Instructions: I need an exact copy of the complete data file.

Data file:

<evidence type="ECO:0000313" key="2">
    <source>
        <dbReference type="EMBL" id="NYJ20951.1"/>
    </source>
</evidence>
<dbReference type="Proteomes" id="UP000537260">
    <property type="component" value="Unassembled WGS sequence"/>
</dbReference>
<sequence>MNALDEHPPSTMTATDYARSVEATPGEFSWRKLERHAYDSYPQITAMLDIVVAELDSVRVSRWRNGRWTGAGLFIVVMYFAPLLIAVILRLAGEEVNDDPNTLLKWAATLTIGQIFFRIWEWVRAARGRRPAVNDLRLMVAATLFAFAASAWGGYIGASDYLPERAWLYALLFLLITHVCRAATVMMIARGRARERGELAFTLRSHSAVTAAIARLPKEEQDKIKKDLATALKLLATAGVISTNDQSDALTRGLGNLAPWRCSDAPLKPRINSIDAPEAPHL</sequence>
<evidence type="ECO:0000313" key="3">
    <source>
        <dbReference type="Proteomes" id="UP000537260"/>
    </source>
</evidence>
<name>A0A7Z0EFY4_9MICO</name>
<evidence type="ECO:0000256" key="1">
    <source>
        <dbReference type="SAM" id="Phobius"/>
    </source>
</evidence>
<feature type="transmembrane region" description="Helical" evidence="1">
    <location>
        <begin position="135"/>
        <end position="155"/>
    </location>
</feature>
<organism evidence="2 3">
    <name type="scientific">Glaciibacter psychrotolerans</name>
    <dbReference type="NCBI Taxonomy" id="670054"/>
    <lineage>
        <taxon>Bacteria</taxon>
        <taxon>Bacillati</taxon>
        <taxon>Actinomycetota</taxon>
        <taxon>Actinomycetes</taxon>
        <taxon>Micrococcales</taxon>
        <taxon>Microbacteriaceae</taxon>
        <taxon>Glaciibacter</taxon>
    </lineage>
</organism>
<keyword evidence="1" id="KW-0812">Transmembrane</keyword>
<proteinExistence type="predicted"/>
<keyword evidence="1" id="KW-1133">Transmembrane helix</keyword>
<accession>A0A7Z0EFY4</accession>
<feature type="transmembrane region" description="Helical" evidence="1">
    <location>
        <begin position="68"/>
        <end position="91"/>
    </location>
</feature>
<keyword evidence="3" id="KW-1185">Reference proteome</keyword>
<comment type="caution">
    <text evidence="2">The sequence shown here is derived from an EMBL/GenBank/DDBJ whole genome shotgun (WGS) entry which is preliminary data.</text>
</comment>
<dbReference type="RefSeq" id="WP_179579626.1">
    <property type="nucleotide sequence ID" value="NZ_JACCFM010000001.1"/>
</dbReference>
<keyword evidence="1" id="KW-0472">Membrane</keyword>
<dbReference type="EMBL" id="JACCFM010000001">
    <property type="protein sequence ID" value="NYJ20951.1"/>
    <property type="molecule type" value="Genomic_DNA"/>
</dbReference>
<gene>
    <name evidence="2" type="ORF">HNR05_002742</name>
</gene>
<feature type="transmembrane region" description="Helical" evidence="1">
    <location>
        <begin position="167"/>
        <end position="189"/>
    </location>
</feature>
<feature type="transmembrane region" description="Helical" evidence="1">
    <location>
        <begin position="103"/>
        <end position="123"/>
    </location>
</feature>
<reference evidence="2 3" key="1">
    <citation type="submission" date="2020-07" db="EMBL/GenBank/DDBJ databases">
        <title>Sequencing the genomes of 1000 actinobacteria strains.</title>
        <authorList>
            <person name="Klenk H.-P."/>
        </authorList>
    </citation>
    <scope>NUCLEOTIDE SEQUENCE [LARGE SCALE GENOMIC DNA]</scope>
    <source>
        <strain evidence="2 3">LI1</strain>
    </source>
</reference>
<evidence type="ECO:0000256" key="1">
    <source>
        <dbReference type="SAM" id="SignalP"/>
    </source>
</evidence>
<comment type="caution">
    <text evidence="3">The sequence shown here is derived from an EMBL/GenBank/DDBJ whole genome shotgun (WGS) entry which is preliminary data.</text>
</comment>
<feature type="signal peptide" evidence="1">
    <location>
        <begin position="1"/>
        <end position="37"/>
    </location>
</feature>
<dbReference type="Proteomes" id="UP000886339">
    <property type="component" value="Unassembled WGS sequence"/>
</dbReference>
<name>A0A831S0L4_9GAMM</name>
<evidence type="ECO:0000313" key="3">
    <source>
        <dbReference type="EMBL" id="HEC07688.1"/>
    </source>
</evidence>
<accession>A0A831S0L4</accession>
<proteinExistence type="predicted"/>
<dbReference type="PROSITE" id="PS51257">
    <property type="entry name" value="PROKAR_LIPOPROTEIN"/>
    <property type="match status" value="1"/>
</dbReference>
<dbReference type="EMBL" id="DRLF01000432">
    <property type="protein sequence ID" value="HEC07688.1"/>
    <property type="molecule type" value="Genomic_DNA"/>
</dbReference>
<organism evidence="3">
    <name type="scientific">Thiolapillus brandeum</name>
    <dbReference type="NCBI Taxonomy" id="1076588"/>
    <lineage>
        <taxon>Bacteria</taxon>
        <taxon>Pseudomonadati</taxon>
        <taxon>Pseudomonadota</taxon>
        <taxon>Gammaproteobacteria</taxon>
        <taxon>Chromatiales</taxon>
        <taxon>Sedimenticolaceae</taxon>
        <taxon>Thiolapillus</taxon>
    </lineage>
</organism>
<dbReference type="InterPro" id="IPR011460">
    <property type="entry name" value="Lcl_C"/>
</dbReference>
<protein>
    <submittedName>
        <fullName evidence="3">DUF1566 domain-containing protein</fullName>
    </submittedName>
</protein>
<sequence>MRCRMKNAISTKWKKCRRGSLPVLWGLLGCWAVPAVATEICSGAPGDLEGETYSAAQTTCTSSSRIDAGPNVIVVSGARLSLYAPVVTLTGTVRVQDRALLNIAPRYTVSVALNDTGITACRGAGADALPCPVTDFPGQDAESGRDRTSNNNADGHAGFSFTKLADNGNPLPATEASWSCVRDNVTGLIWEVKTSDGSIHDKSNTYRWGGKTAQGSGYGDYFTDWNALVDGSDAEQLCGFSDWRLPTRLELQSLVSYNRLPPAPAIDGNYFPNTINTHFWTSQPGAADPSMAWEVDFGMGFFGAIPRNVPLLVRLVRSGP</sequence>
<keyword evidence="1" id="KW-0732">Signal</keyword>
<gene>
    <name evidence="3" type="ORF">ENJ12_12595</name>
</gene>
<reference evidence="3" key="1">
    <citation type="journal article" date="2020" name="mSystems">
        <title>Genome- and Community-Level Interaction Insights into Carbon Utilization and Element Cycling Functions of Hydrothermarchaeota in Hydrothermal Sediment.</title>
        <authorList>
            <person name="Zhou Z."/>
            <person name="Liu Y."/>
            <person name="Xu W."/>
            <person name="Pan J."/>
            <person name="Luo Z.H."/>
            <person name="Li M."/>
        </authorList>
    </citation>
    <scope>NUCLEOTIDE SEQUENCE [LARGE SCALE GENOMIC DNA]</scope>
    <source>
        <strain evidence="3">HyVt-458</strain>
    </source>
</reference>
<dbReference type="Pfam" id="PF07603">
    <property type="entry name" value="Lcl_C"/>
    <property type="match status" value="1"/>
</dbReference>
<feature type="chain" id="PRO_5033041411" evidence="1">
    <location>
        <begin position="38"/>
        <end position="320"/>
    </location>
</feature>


<evidence type="ECO:0000313" key="2">
    <source>
        <dbReference type="EMBL" id="NYJ20951.1"/>
    </source>
</evidence>
<dbReference type="Proteomes" id="UP000537260">
    <property type="component" value="Unassembled WGS sequence"/>
</dbReference>
<sequence>MNALDEHPPSTMTATDYARSVEATPGEFSWRKLERHAYDSYPQITAMLDIVVAELDSVRVSRWRNGRWTGAGLFIVVMYFAPLLIAVILRLAGEEVNDDPNTLLKWAATLTIGQIFFRIWEWVRAARGRRPAVNDLRLMVAATLFAFAASAWGGYIGASDYLPERAWLYALLFLLITHVCRAATVMMIARGRARERGELAFTLRSHSAVTAAIARLPKEEQDKIKKDLATALKLLATAGVISTNDQSDALTRGLGNLAPWRCSDAPLKPRINSIDAPEAPHL</sequence>
<evidence type="ECO:0000313" key="3">
    <source>
        <dbReference type="Proteomes" id="UP000537260"/>
    </source>
</evidence>
<name>A0A7Z0EFY4_9MICO</name>
<evidence type="ECO:0000256" key="1">
    <source>
        <dbReference type="SAM" id="Phobius"/>
    </source>
</evidence>
<feature type="transmembrane region" description="Helical" evidence="1">
    <location>
        <begin position="135"/>
        <end position="155"/>
    </location>
</feature>
<organism evidence="2 3">
    <name type="scientific">Glaciibacter psychrotolerans</name>
    <dbReference type="NCBI Taxonomy" id="670054"/>
    <lineage>
        <taxon>Bacteria</taxon>
        <taxon>Bacillati</taxon>
        <taxon>Actinomycetota</taxon>
        <taxon>Actinomycetes</taxon>
        <taxon>Micrococcales</taxon>
        <taxon>Microbacteriaceae</taxon>
        <taxon>Glaciibacter</taxon>
    </lineage>
</organism>
<keyword evidence="1" id="KW-0812">Transmembrane</keyword>
<proteinExistence type="predicted"/>
<keyword evidence="1" id="KW-1133">Transmembrane helix</keyword>
<accession>A0A7Z0EFY4</accession>
<feature type="transmembrane region" description="Helical" evidence="1">
    <location>
        <begin position="68"/>
        <end position="91"/>
    </location>
</feature>
<keyword evidence="3" id="KW-1185">Reference proteome</keyword>
<comment type="caution">
    <text evidence="2">The sequence shown here is derived from an EMBL/GenBank/DDBJ whole genome shotgun (WGS) entry which is preliminary data.</text>
</comment>
<dbReference type="RefSeq" id="WP_179579626.1">
    <property type="nucleotide sequence ID" value="NZ_JACCFM010000001.1"/>
</dbReference>
<keyword evidence="1" id="KW-0472">Membrane</keyword>
<dbReference type="EMBL" id="JACCFM010000001">
    <property type="protein sequence ID" value="NYJ20951.1"/>
    <property type="molecule type" value="Genomic_DNA"/>
</dbReference>
<gene>
    <name evidence="2" type="ORF">HNR05_002742</name>
</gene>
<feature type="transmembrane region" description="Helical" evidence="1">
    <location>
        <begin position="167"/>
        <end position="189"/>
    </location>
</feature>
<feature type="transmembrane region" description="Helical" evidence="1">
    <location>
        <begin position="103"/>
        <end position="123"/>
    </location>
</feature>
<reference evidence="2 3" key="1">
    <citation type="submission" date="2020-07" db="EMBL/GenBank/DDBJ databases">
        <title>Sequencing the genomes of 1000 actinobacteria strains.</title>
        <authorList>
            <person name="Klenk H.-P."/>
        </authorList>
    </citation>
    <scope>NUCLEOTIDE SEQUENCE [LARGE SCALE GENOMIC DNA]</scope>
    <source>
        <strain evidence="2 3">LI1</strain>
    </source>
</reference>
<evidence type="ECO:0000256" key="1">
    <source>
        <dbReference type="SAM" id="SignalP"/>
    </source>
</evidence>
<comment type="caution">
    <text evidence="3">The sequence shown here is derived from an EMBL/GenBank/DDBJ whole genome shotgun (WGS) entry which is preliminary data.</text>
</comment>
<feature type="signal peptide" evidence="1">
    <location>
        <begin position="1"/>
        <end position="37"/>
    </location>
</feature>
<dbReference type="Proteomes" id="UP000886339">
    <property type="component" value="Unassembled WGS sequence"/>
</dbReference>
<name>A0A831S0L4_9GAMM</name>
<evidence type="ECO:0000313" key="3">
    <source>
        <dbReference type="EMBL" id="HEC07688.1"/>
    </source>
</evidence>
<accession>A0A831S0L4</accession>
<proteinExistence type="predicted"/>
<dbReference type="PROSITE" id="PS51257">
    <property type="entry name" value="PROKAR_LIPOPROTEIN"/>
    <property type="match status" value="1"/>
</dbReference>
<dbReference type="EMBL" id="DRLF01000432">
    <property type="protein sequence ID" value="HEC07688.1"/>
    <property type="molecule type" value="Genomic_DNA"/>
</dbReference>
<organism evidence="3">
    <name type="scientific">Thiolapillus brandeum</name>
    <dbReference type="NCBI Taxonomy" id="1076588"/>
    <lineage>
        <taxon>Bacteria</taxon>
        <taxon>Pseudomonadati</taxon>
        <taxon>Pseudomonadota</taxon>
        <taxon>Gammaproteobacteria</taxon>
        <taxon>Chromatiales</taxon>
        <taxon>Sedimenticolaceae</taxon>
        <taxon>Thiolapillus</taxon>
    </lineage>
</organism>
<dbReference type="InterPro" id="IPR011460">
    <property type="entry name" value="Lcl_C"/>
</dbReference>
<protein>
    <submittedName>
        <fullName evidence="3">DUF1566 domain-containing protein</fullName>
    </submittedName>
</protein>
<sequence>MRCRMKNAISTKWKKCRRGSLPVLWGLLGCWAVPAVATEICSGAPGDLEGETYSAAQTTCTSSSRIDAGPNVIVVSGARLSLYAPVVTLTGTVRVQDRALLNIAPRYTVSVALNDTGITACRGAGADALPCPVTDFPGQDAESGRDRTSNNNADGHAGFSFTKLADNGNPLPATEASWSCVRDNVTGLIWEVKTSDGSIHDKSNTYRWGGKTAQGSGYGDYFTDWNALVDGSDAEQLCGFSDWRLPTRLELQSLVSYNRLPPAPAIDGNYFPNTINTHFWTSQPGAADPSMAWEVDFGMGFFGAIPRNVPLLVRLVRSGP</sequence>
<keyword evidence="1" id="KW-0732">Signal</keyword>
<gene>
    <name evidence="3" type="ORF">ENJ12_12595</name>
</gene>
<reference evidence="3" key="1">
    <citation type="journal article" date="2020" name="mSystems">
        <title>Genome- and Community-Level Interaction Insights into Carbon Utilization and Element Cycling Functions of Hydrothermarchaeota in Hydrothermal Sediment.</title>
        <authorList>
            <person name="Zhou Z."/>
            <person name="Liu Y."/>
            <person name="Xu W."/>
            <person name="Pan J."/>
            <person name="Luo Z.H."/>
            <person name="Li M."/>
        </authorList>
    </citation>
    <scope>NUCLEOTIDE SEQUENCE [LARGE SCALE GENOMIC DNA]</scope>
    <source>
        <strain evidence="3">HyVt-458</strain>
    </source>
</reference>
<dbReference type="Pfam" id="PF07603">
    <property type="entry name" value="Lcl_C"/>
    <property type="match status" value="1"/>
</dbReference>
<feature type="chain" id="PRO_5033041411" evidence="1">
    <location>
        <begin position="38"/>
        <end position="320"/>
    </location>
</feature>